Virtually every morning now, in my email inbox, is a letter from a person that I do not know inquiring as to whether I will represent them.   Sometimes the emails seem plainly bogus; other times, it is not so obvious.  It is astonishing that there are numerous hucksters trolling the internet whose purpose appears to be to scam lawyers.   One would think that lawyers would be one of the least likely targets for this type of activity.   However, if you are a lawyer, you should think again – – you have become a target of internet scammers.  Let me give you an example of correspondence I recently received which I determined to be bogus: 

Dear Counsel:

I wish to file a contempt Petition against my ex-spouse for failure to make  court ordered payments in child support, spousal support, equitable distribution and medical support.  Please advise if you handle such a case.  

     Most often these letters/emails will come from people who claim to be in China or Japan with return addresses reflecting same.   The letters will explain that, because of the time difference, it would be difficult to contact them by phone and, as a result, the sender would prefer to communicate by email.   Often the letters come accompanied with a teaser with respect to the amount owed and offering a contingent fee for collection of sums in excess of $1,000,000.   A common theme is the caveat that the case is close to being settled and all the sender really needs is a lawyer to send a demand letter .  Naturally, the lawyer will be entitled to a substantial fee for handling the file. One rule of thumb to follow in law and in life  – if something seems too good to be true, it generally is.

     More often than not, these unsolicited emails are a scam the purpose of which is to defraud the lawyer out of substantial sums of money.   While there are several variations of this scam, there are several characteristics common to most of them.  First, the lawyer signs and sends an engagement letter to the author of the email and requests a retainer. Almost always the prospective “client” will sign the letter but not send the funds.   Before the ink on the retainer agreement is dry, a check will arrive in the lawyer’s office from the prospective defendant made payable to the law firm’s trust account usually for a substantial sum to “settle” the case which has obviously not yet been filed. My advice is to recognize these scams for what they are and, whatever you do, don’t deposit the check.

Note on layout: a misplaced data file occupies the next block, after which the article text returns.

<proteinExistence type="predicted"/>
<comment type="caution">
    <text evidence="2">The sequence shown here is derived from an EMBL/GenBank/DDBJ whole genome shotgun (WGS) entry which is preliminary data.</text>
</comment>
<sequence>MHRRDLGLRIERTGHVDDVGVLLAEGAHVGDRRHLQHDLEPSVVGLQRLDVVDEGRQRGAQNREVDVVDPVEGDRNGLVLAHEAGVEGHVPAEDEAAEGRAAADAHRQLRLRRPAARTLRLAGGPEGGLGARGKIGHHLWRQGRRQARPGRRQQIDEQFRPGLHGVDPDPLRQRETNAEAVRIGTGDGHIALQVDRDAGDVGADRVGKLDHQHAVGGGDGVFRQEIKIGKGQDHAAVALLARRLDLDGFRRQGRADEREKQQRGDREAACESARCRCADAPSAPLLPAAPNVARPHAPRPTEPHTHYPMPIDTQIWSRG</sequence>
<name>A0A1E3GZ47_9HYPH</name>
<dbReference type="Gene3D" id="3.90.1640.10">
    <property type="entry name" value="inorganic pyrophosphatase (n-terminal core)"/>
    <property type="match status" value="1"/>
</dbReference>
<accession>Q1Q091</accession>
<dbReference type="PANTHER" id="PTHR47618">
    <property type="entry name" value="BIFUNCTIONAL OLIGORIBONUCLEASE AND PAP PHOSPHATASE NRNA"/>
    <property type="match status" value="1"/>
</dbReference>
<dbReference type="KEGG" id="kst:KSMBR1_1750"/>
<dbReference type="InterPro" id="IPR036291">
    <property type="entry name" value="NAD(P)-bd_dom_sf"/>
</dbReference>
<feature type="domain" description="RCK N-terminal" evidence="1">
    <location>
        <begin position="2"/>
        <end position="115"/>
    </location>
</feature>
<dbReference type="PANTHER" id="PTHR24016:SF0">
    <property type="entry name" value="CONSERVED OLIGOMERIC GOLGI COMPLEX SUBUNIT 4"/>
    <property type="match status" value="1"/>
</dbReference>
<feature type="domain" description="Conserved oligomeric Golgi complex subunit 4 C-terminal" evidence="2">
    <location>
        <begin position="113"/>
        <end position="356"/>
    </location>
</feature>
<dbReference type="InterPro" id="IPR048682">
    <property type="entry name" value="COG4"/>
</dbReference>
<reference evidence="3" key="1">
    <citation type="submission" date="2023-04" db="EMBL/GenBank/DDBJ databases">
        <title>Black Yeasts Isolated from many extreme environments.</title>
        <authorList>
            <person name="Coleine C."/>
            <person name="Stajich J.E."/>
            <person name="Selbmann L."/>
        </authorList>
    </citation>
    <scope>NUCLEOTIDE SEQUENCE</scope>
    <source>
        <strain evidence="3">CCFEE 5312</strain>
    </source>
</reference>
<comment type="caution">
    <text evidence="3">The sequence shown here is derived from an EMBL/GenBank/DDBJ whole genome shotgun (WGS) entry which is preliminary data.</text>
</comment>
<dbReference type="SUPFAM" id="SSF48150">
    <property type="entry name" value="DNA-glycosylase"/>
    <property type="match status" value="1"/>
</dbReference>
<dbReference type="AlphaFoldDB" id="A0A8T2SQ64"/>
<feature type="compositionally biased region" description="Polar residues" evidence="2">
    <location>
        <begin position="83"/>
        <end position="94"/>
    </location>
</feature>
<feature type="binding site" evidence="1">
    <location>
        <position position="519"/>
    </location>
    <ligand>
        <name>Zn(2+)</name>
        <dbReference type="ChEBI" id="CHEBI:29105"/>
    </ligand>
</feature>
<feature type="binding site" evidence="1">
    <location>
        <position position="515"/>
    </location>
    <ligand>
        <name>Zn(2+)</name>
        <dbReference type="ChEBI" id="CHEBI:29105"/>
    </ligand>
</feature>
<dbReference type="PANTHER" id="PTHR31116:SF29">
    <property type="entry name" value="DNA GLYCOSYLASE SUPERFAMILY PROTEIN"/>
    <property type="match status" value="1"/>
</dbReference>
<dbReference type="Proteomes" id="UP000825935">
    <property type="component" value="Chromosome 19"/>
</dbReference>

There are myriad reasons not to deposit the check. First, some banks will spot a bogus check immediately; others will not. Bankers are people too and can be easily fooled. There are several cases in which a bogus check is deposited into a law firm trust account and the bank has actually verified that the check is supported by collectible funds. In at least one instance that I am aware of, the bank has wired transferred the “settlement funds” to the alleged “plaintiff” who is actually the scammer. When the bank realizes that the check is no good they often contact the lawyer seeking reimbursement. There may be insurance coverage to cover a lawyer for this type of scam but the best practice is to avoid it altogether. See

      There are more artful ways of running the same scam using phony wire transfers and things of that nature but the point is the same.   The scammer gets the money, the lawyer gets stuck holding the bag.

     If you receive these emails on a daily basis, as I do, you have to ask yourself the question of whether you are obligated to respond to them.   My answer is yes.   The problem with these emails is that the one time that you fail to respond will be the time that the prospective client will be real and claim that you were actually his or her lawyer and that you failed to timely respond.   Then there is the possibility that this person will file a Bar complaint against you.   Accordingly, the emails discussed above create a special problem.  

     Generally, it is easier than you think to form an attorney-client relationship.   In fact, you can form an attorney-client relationship with practically anyone even in the absence of a retainer agreement or retainer funds.   If you sit in a bar with a friend discussing a legal matter, and you dispense legal advice during the course of the conversation, your friend may be able to come back and claim that you were his or her lawyer.  No engagement letter or exchange of funds are required.  Thus, when you receive a solicitation email like the one referenced above, it is in your interest to respond and advise that either you do not handle such cases or you do not accept solicitations from clients who are not referred by known sources.   Keep a record of your responses in case the internet scammer turns out to be real.

    If you find a lead that comes through email to be genuine, do some due diligence on it.   For example, insist on a telephone call.   Make efforts to verify the existence of the company through public data bases or on Google.   Confirm the existence of an alleged debt with opposing party and, most of all, be careful with your trust account because that is where the problem will likely arise.  

     For a time, I was beginning to believe that I was the most popular American lawyer in Japan since a different Japanese woman appeared to be emailing me each and every morning requesting my services in order to recover sums from delinquent ex-husbands.   Where do they get my name?    I have really no idea but I suspect that it comes, in part, from this blog or our firm’s website.  

     Some Florida lawyer will be taken in by this scam this year.   You should just make sure that you make every effort to ensure that it is not you.

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